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Education transition team missing key voices

We are pleased Gov.-elect Michelle Lujan-Grisham has put teachers and former teachers on her transition team, which will be reviewing the current state of New Mexico’s Public Education Department (NMPED). We agree there is much work to be done for education and equity for students, and we strongly believe that teacher voice is invaluable in this process.

According to a (Dec. 1) Albuquerque Journal article, the governor-elect’s transition director said, “After eight years of being left out of the conversation, it is critical we listen to the perspectives of individuals inside our schools.”

We take deep pride in the fact New Mexico is a state of diversity, which means diverse perspectives are crucial to produce quality education. Our concern is her team has left out diverse, critical voices that deserve representation, as well. The most noticeable voices that are missing are teachers from rural areas across the state. Student and teacher need is different in different areas of the state, and our concern is leaving out these voices will not serve everyone equitably. We are also missing teachers who are not represented directly by the teachers union. While teachers who represent the union are prevalent on the transition team, there are no other teacher groups represented. There are large groups of teachers who do not feel that the union represents them, and their voices need to be heard, too. The last group that we think needs to be included is teachers from public charter schools. The number of students served by charter schools in our state is always increasing, and these students need people who speak for them.

Of course, it may not be possible to change who is on the transition team at this point. However, if the transition team truly honors the diverse perspectives of educators in New Mexico, it must find a way to discuss the state of education with a variety of different voices across the state. These voices should come from rural areas, charter schools, non-union groups and others not represented.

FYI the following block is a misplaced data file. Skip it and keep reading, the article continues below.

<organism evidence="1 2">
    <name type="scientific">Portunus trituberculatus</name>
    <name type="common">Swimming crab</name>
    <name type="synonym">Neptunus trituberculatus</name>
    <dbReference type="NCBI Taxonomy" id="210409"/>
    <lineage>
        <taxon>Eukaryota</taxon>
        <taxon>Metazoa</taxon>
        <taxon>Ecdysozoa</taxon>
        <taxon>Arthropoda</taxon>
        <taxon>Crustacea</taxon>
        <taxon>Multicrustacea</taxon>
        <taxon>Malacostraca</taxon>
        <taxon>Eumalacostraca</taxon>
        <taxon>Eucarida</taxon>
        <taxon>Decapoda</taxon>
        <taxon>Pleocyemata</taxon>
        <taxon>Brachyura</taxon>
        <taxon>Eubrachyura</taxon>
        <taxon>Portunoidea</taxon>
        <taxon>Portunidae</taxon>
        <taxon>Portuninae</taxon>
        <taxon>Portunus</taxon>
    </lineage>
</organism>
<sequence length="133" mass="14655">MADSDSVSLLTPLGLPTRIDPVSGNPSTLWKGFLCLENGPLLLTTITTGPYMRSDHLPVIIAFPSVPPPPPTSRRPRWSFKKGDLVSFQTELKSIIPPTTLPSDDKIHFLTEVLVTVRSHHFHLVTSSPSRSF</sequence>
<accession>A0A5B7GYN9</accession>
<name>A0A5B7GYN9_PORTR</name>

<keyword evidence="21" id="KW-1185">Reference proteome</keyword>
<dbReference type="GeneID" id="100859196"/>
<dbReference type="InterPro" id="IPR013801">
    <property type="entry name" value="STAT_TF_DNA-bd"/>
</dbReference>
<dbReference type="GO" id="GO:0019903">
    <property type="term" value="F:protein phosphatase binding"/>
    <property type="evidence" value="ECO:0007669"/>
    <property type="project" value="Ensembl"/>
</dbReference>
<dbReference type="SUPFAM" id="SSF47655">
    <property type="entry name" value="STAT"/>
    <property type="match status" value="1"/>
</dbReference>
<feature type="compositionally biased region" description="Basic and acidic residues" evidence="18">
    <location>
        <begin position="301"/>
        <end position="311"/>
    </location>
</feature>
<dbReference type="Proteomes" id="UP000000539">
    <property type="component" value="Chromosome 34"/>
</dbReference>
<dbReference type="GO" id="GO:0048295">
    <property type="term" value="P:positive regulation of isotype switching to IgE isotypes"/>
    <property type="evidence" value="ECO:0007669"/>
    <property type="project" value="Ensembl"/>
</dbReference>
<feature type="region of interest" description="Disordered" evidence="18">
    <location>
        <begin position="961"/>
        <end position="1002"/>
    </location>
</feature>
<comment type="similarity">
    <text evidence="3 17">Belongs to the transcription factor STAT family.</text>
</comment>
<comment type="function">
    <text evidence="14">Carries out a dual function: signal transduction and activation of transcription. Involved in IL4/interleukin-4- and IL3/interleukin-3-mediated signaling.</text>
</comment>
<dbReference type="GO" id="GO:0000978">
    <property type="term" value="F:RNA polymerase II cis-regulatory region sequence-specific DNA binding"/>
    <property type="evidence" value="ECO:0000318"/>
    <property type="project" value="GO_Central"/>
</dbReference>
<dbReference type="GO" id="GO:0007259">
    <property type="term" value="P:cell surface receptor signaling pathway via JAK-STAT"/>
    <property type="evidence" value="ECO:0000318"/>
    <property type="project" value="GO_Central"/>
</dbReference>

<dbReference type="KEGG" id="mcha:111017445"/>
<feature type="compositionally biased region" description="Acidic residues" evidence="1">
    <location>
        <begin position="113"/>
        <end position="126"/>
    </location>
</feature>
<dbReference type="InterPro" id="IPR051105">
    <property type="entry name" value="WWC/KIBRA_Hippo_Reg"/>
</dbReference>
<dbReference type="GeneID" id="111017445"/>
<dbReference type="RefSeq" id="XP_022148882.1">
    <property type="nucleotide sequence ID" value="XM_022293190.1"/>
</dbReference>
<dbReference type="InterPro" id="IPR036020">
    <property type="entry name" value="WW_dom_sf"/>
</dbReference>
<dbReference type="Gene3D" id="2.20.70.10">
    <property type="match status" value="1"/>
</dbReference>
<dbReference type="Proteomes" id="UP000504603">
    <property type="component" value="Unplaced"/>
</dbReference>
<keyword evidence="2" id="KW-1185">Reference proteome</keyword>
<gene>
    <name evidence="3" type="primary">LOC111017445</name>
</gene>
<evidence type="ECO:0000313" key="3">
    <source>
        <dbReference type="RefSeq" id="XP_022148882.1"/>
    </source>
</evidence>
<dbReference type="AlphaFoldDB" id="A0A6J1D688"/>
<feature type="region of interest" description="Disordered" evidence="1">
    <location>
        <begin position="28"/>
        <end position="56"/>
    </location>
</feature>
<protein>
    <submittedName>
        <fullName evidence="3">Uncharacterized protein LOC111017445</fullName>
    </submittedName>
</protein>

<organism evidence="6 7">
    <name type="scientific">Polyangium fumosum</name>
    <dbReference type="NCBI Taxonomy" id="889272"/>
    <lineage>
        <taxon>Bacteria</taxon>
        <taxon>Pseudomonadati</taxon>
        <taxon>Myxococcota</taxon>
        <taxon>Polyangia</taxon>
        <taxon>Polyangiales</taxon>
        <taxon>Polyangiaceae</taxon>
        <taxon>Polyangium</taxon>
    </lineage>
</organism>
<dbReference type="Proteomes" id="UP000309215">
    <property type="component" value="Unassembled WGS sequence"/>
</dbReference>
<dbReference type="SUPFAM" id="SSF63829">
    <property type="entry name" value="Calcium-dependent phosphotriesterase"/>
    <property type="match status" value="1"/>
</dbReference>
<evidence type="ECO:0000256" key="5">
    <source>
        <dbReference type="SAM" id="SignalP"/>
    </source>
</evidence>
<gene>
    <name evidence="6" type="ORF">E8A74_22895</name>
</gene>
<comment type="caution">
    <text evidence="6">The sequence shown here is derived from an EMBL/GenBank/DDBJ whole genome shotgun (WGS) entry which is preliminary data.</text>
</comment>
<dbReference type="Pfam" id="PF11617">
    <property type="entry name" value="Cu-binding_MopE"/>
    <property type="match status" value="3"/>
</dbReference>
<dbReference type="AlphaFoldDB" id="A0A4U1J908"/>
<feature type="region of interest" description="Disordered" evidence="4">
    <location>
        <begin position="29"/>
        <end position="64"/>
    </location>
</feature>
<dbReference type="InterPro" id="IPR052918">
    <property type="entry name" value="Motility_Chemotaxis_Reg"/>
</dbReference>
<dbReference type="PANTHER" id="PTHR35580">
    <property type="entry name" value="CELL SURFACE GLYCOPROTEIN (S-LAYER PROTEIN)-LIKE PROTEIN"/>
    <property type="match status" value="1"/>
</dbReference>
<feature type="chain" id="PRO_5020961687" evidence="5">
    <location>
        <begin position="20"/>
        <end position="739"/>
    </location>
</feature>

We suggest these groups meet with teacher leaders throughout New Mexico, including representatives from groups like the Secretary’s Teacher Advisory Committee, New Mexico Teach Plus, Educators Elevating New Mexico and the New Mexico Teacher Leader Network. These represent the diverse voices of more than 1,000 teachers from 89 districts across New Mexico; teachers who deeply understand educational policy are represented by these groups and have been active in education policy since 2015.

Again, we treasure that Lujan-Grisham has put teacher voice at the forefront of education, but it is clear there needs to be more diversity in the voices. If a more well-rounded variety of voices is not considered, reviewed and/or represented, ultimately, the voices and perspectives of our students will be silenced.

… To establish true equity in New Mexico, the transition team needs to consider all voices, even groups that may represent different opinion, … when making decisions that will directly impact N.M. students and their education.

We strongly believe the transition team needs to reflect our state’s diversity if we want our next education department to. As teachers, we look forward to creating a more equitable future for our students where true diversity of perspective is represented at all levels of education. We urge Lujan-Grisham to reach out to us.

This op-ed was also signed by: N.M. teachers Patrizia Flores, Jo Anna Foreman, Joel Hutchinson, Jill Hutchinson-Bass, Michelle Lopez, Tennise Lucas, Caroline Marrufo, John A. McElhinney, Silvia Miranda, Evelyn Nevarez-Grassel, Edward Pena, Kelli Ramirez, Felicitas Reyes, Cherie Romero, Jessica Sanders, Shana Speicher, Joleene Starr, Andrea Thomas, Lee Ann Trzcienski, John Turrietta, Lupe Vasquez, Alysha Wagley and Kathy Zimmermann.